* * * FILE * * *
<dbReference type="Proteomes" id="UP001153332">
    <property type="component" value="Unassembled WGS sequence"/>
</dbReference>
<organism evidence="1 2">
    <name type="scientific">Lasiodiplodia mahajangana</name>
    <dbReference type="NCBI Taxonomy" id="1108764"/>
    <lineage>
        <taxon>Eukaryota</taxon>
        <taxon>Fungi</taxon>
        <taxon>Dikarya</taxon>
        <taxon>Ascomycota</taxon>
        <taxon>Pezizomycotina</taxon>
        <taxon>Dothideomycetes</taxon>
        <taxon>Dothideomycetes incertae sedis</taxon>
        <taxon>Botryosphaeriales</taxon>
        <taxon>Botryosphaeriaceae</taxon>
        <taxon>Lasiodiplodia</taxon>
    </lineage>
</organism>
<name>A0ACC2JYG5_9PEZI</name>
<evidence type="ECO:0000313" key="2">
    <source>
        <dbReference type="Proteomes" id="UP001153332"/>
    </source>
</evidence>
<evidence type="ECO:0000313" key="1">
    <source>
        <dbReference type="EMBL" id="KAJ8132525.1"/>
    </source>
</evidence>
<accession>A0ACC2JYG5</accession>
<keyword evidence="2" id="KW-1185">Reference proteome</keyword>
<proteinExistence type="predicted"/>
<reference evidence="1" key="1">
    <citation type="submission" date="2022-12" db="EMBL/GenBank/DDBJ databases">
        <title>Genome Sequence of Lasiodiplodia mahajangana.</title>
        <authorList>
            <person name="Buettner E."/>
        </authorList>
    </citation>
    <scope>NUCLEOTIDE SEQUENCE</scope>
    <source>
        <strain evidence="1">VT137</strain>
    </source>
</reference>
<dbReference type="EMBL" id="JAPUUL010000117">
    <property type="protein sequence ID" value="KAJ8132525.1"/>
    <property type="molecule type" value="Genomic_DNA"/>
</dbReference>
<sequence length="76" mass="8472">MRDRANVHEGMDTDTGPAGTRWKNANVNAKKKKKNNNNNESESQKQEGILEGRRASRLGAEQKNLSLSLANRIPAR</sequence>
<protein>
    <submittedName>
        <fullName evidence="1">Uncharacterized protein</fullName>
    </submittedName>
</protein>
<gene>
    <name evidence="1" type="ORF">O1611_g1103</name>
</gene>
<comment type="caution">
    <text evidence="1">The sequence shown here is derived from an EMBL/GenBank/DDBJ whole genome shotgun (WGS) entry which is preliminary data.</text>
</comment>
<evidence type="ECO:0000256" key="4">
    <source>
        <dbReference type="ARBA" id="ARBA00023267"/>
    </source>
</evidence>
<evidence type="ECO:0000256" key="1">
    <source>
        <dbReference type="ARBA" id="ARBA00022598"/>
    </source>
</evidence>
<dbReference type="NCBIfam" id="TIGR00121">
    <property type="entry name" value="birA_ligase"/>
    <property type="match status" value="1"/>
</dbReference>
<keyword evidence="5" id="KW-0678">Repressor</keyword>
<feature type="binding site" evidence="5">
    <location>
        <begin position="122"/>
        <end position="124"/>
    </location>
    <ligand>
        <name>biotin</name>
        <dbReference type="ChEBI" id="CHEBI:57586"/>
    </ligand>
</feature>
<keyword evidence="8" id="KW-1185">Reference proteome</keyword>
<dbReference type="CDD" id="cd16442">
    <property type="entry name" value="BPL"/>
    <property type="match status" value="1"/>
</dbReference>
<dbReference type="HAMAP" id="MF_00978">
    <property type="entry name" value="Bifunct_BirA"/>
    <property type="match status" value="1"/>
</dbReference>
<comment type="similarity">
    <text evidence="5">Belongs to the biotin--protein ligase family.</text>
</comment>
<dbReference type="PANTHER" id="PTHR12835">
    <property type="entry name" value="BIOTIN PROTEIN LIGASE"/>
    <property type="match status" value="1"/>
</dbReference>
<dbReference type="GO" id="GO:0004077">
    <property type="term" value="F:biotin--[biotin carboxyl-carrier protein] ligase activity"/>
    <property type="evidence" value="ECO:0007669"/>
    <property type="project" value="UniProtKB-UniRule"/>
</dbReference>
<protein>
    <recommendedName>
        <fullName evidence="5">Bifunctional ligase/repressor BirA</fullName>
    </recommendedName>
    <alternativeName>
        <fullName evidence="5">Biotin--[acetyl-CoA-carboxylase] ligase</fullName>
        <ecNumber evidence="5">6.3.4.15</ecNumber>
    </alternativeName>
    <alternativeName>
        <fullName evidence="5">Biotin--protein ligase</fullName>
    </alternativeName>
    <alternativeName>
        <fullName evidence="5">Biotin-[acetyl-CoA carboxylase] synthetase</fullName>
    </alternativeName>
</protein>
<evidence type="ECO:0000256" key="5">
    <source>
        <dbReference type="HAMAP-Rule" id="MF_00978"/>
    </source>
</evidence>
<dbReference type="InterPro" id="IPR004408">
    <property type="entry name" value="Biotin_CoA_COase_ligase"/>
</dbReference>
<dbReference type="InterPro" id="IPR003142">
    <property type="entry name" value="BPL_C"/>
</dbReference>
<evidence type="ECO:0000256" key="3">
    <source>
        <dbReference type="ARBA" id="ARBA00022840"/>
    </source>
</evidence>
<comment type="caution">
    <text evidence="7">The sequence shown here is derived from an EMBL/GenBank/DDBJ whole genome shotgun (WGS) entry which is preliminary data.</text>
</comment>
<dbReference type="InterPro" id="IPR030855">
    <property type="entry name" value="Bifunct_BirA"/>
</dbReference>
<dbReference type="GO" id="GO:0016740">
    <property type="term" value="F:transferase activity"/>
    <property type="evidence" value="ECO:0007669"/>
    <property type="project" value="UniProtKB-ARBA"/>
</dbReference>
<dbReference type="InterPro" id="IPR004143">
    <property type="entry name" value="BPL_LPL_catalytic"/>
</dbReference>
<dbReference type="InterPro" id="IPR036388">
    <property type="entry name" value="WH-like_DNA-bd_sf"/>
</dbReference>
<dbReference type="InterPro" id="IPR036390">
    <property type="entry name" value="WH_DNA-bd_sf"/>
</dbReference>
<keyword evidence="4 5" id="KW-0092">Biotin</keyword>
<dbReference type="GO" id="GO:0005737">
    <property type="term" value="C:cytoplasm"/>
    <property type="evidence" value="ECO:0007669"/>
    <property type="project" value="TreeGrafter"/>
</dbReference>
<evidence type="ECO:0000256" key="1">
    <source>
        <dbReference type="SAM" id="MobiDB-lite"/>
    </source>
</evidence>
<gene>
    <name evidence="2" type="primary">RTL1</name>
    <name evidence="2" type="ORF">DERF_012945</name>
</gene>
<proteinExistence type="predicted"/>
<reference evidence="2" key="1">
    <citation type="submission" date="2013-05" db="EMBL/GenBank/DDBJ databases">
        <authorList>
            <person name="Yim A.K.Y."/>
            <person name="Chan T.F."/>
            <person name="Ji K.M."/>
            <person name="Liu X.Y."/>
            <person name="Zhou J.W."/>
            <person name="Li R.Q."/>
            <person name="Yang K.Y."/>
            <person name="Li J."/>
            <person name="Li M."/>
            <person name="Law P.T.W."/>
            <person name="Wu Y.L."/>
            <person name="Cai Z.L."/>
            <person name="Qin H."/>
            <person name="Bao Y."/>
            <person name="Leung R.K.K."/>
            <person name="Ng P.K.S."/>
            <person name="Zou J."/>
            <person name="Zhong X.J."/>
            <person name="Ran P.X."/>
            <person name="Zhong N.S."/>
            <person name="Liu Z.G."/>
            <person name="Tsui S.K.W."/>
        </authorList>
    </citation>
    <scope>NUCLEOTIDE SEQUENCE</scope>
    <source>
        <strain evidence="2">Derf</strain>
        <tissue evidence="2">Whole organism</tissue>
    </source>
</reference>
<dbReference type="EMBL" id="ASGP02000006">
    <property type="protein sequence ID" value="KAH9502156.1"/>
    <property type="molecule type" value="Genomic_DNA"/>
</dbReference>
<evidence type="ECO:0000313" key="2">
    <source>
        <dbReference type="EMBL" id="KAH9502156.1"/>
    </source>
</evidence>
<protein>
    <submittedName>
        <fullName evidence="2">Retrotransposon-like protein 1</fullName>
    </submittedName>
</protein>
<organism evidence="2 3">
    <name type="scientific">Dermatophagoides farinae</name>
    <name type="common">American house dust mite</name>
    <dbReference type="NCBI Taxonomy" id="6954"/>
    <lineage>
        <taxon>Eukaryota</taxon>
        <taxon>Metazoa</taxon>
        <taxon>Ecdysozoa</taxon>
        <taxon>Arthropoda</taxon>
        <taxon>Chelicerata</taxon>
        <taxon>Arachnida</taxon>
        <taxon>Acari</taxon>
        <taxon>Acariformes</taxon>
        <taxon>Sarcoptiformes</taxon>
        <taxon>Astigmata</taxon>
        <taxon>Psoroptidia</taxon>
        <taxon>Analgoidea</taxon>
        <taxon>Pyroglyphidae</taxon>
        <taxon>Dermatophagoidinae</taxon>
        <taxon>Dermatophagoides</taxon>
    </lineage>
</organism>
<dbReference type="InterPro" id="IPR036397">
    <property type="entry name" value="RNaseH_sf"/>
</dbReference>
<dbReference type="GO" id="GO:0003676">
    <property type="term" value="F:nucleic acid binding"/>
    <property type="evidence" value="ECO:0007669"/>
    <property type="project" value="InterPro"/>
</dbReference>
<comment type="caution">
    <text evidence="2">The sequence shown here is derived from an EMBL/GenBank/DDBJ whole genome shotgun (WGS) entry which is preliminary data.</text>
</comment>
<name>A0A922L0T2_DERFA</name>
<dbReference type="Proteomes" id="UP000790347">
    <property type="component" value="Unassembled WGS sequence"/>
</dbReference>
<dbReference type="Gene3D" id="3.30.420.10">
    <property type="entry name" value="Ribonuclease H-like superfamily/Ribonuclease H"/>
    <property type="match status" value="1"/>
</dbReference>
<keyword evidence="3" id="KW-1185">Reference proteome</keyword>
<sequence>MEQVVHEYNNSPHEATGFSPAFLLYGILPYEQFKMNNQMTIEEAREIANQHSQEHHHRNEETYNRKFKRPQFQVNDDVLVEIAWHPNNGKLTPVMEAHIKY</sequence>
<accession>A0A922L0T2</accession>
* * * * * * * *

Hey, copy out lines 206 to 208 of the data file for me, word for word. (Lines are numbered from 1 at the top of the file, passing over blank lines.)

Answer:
    </source>
</reference>
<dbReference type="EMBL" id="ASGP02000006">